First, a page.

On March 23, Dr. Yolanda Wilson, President of the College of Southern Maryland, testified before a U.S. House Appropriations subcommittee to request the extension of Pell Grant eligibility to quality, short-term workforce development programs. During the Labor, Health and Human Services, Education, and Related Agencies Subcommittee Public Witness Day, Wilson explained that Workforce Pell Grants are critical for supporting students in short-term programs.

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As reported by Community College Daily, financial aid eligibility often excludes millions of community college students who are adult learners attending part-time while balancing work and family responsibilities as they seek to attain a credential or licensure that can help them get a promotion or pursue a new job. Pell Grants are a form of need-based federal financial aid awarded by the U.S. Department of Education to help eligible low-income undergraduate students seeking a bachelor’s, graduate, or professional degree pay for college costs, including tuition, fees, room and board, and other educational expenses.

“Today I direct your attention to additional funding for the Department of Education to support much-needed increases to the Pell Grant maximum and for the Department of Labor to increase the capacity of community colleges to provide skills training and education and further expand registered apprenticeships across business sectors,” Wilson told the subcommittee after being introduced by U.S. Congressman Steny Hoyer.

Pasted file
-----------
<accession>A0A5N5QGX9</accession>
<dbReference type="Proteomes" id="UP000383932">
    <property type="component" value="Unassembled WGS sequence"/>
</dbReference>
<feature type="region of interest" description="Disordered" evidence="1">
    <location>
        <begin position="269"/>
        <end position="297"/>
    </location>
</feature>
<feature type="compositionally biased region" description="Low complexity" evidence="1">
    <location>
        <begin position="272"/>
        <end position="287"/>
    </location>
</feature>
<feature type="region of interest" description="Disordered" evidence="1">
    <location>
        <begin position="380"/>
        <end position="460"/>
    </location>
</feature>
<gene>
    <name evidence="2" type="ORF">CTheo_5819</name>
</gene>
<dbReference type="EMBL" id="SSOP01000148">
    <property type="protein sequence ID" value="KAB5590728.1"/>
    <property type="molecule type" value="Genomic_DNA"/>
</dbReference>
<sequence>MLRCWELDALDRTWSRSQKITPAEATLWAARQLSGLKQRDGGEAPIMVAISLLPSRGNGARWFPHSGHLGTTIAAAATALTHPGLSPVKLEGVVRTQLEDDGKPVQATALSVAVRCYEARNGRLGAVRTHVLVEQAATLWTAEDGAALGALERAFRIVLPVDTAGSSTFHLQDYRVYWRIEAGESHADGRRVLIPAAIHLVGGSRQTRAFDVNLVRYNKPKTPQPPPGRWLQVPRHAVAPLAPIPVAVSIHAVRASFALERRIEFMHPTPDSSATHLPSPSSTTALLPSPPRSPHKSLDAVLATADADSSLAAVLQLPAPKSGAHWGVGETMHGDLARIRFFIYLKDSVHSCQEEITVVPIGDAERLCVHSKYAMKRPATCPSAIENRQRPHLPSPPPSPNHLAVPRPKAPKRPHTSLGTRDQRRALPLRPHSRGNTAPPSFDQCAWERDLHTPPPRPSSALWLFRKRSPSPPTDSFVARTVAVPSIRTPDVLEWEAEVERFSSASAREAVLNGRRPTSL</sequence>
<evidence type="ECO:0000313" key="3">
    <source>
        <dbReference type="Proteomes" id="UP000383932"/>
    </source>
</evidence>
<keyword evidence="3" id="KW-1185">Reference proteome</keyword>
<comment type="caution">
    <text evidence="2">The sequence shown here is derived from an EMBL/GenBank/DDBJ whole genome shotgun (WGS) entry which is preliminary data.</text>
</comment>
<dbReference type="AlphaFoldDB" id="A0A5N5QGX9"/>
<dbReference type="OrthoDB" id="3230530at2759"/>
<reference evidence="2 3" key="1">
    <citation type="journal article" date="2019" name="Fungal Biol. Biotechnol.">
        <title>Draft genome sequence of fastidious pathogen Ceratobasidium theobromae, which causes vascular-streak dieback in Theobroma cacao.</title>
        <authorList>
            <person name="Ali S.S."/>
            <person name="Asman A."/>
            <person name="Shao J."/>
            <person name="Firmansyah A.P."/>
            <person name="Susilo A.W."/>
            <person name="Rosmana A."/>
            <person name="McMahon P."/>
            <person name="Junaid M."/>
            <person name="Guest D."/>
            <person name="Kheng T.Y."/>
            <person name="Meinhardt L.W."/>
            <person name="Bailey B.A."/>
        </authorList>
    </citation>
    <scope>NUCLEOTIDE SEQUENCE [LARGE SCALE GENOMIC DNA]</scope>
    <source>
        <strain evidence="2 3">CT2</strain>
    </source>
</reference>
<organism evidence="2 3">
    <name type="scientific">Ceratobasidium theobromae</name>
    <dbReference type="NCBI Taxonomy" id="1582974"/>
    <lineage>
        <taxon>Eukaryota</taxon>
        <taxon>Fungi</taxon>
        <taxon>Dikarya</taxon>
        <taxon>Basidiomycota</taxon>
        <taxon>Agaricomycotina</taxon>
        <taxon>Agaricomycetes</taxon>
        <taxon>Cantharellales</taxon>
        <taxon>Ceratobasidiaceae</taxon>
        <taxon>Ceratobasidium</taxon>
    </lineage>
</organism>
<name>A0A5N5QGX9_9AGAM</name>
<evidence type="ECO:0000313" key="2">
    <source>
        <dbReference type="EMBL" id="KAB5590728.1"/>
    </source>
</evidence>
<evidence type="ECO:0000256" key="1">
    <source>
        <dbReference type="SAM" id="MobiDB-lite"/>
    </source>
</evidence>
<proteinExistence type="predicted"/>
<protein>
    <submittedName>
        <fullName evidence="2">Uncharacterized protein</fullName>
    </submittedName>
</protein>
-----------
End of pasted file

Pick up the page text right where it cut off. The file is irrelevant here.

Left, CSM President Dr. Yolanda Wilson testifies before a U.S. House Appropriations subcommittee to ask members of Congress to extend Pell Grant eligibility to part-time students and workforce development programs. Right, Wilson displays a note given to her following her testimony from an attendee in the public gallery expressing gratitude for her advocacy. Credit: College of Southern Maryland

In her testimony, Wilson also described the community college student population, stating that the rich diversity of the students cannot be neatly categorized. According to the American Association of Community Colleges (AACC), of the nation’s 10.3 million community college students, 4.1 million are considered non-credit or workforce development students. Of those students in credit-bearing programs, 65 percent, or roughly 4 million students, attend part-time. Many are returning adults, balancing full-time employment, raising and caring for a family, all while taking one or two classes that require studying 6 to 10 hours a week.

Increasing Pell Grant eligibility to workforce programs will be a game-changer for all community college students.

You can read President Wilson written testimony below:

David M. Higgins II, Publisher/EditorEditor-in-Chief

David M. Higgins II is an award-winning journalist passionate about uncovering the truth and telling compelling stories. Born in Baltimore and raised in Southern Maryland, he has lived in several East...

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